The key to intranet publishing success is to get the right mix of flexibility and formal processes, and the right balance between high quality content and streamlined publishing approaches.
Select authoring models to match culture and needs
Take a collaborative approach to improving content
As mentioned earlier, improving intranet content can be a daunting task. Even when breaking it down into smaller chunks, tackling a section such as policies and procedures can be big.
Providing mechanisms for teams or groups to collaboratively work on writing or improving content can take the pressure off and help incrementally improve content.
A number of approaches can be taken including:
- the use of social tools such as commenting or liking/disliking content
- the use of a wiki to harness collaborative writing between authors and readers
- identifying and rewriting core ‘must-know’ information with users adding the ‘how to’ information via commenting
- using comments to provide content improvements, share insights or experiences that may help others use the content more effectively
- centralised team incorporating feedback in comments back into the content
Establish an authoring community
A ‘community of practice’ for intranet authors brings together everyone involved in creating, publishing and maintaining content, including:
- central intranet team
The community should meet regularly, ideally face-to-face on a monthly or bi-monthly basis. If this is impractical, physical sessions can be supported by online collaboration, phone or video conferencing.
Meetings should be used to:
- communicate news and updates to members
- provide training and skills transfer
- build a sense of shared ownership and responsibility
- improve intranet practices
- help build policies, guidelines and governance
- help build relationships between authors and the intranet team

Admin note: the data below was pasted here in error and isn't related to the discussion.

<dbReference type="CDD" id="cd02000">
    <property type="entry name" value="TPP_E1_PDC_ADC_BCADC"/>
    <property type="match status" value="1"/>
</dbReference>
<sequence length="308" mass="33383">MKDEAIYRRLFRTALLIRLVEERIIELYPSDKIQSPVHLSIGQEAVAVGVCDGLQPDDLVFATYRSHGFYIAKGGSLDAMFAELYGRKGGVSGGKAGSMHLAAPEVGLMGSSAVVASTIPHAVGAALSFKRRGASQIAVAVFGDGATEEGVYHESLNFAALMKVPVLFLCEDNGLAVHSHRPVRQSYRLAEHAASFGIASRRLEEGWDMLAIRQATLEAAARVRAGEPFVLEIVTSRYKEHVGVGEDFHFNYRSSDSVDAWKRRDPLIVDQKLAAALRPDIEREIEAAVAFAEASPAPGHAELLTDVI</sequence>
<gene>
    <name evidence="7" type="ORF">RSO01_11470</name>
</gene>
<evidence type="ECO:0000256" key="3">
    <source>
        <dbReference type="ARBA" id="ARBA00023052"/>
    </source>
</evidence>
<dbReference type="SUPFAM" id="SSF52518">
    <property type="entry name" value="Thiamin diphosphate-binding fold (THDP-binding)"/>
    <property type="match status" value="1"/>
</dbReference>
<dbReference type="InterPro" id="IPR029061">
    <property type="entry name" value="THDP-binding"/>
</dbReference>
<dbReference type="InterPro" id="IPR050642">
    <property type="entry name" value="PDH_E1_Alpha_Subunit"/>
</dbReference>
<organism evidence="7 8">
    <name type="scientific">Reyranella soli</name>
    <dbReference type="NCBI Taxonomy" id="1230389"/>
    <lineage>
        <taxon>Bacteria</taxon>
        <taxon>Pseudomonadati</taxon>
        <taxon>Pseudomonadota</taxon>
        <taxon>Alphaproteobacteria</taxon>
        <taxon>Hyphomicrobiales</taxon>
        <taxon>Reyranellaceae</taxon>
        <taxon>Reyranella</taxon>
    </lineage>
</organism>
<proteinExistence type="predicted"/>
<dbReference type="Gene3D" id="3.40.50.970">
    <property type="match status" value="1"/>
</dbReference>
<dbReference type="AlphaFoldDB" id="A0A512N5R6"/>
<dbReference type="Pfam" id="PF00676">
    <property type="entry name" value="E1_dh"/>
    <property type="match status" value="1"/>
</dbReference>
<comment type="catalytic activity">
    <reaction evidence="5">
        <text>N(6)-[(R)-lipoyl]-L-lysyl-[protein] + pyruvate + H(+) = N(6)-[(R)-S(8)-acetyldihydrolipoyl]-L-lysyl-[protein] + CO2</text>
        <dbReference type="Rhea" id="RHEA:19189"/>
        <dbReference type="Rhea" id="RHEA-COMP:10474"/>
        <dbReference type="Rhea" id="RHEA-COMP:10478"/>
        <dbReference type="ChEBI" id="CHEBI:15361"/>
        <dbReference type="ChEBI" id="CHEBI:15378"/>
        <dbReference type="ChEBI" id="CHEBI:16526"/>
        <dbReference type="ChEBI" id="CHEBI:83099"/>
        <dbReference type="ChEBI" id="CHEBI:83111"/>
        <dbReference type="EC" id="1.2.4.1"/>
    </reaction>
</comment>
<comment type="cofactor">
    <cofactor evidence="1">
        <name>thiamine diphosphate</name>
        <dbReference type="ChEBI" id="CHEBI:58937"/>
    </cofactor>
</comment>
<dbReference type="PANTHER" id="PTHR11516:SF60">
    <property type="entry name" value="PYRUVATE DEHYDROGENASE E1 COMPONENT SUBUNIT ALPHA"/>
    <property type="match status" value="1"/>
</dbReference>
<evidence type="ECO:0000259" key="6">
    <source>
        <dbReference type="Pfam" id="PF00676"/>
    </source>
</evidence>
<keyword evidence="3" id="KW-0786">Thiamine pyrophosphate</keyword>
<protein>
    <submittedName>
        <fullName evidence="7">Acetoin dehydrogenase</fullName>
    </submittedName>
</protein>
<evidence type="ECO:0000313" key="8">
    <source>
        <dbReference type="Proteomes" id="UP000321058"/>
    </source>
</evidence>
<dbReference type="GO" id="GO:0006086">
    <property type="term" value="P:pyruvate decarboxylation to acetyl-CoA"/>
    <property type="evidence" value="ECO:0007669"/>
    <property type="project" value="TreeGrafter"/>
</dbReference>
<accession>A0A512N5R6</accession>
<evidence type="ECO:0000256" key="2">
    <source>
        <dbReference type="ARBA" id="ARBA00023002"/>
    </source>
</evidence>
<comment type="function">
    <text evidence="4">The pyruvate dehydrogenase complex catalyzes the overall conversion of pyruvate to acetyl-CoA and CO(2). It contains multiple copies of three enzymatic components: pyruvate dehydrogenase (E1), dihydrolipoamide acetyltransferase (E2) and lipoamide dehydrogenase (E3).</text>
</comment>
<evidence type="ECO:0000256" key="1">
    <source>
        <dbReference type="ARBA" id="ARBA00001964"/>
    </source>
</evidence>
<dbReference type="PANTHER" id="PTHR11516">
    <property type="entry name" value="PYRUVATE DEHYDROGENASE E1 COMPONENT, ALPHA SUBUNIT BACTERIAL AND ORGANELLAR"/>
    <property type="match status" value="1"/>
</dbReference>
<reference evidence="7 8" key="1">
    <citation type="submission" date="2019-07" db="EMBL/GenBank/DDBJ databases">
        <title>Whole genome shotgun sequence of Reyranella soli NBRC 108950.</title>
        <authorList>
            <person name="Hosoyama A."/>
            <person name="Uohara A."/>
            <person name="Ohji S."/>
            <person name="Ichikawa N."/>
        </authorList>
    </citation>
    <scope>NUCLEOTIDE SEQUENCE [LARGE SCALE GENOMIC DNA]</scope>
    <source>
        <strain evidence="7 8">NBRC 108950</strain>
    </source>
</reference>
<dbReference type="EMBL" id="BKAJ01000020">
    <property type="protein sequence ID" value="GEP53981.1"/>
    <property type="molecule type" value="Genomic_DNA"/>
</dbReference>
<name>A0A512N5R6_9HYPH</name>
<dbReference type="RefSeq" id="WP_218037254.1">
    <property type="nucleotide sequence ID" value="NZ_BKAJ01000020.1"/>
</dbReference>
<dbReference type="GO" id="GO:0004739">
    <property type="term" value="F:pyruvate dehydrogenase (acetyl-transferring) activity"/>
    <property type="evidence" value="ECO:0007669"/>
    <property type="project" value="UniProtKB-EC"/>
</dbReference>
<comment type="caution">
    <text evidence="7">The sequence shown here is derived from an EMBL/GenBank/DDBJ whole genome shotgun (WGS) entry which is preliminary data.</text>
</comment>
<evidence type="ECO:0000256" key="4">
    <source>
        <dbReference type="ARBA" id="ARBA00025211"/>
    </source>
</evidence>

In our experience, establishing this kind of authoring community is the single most effective way of improving content in a decentralised publishing environment.
For more information, see the earlier article Establishing an intranet community of practice.
The ‘all together rule’
The effectiveness of intranets can be greatly enhanced by bringing together all of the information and tools relating to a task, subject or key audience and presenting them in a single location.
The ‘all together rule’ aggregates content together, to help staff find what they need and complete key business tasks. It should focus on providing at-a-glance details first, along with answers to common questions.
One of the most common staff needs we see in organisations is content for new starters.
As a new person in an organisation, it can often be overwhelming and difficult to know where to find the information you need to get started. Applying the ‘all together rule’ for new starters is a good example of a specific project addressing a key business need to bring all of the information that a new starter needs into one place.
See the earlier article The “all together” rule for intranets for more information.
The challenge with intranet content is trying to fix everything at once, and therefore spreading the intranet team too thinly across the large and diverse intranet. Instead, focus effort on the highest value content, and ensure that this meets staff needs.
Take an incremental approach to improving content on your intranet. This article has touched on a few ideas to get you started, and if you can’t wait for the other articles in this series, check out the How to improve intranet content mindmap for almost a hundred ideas: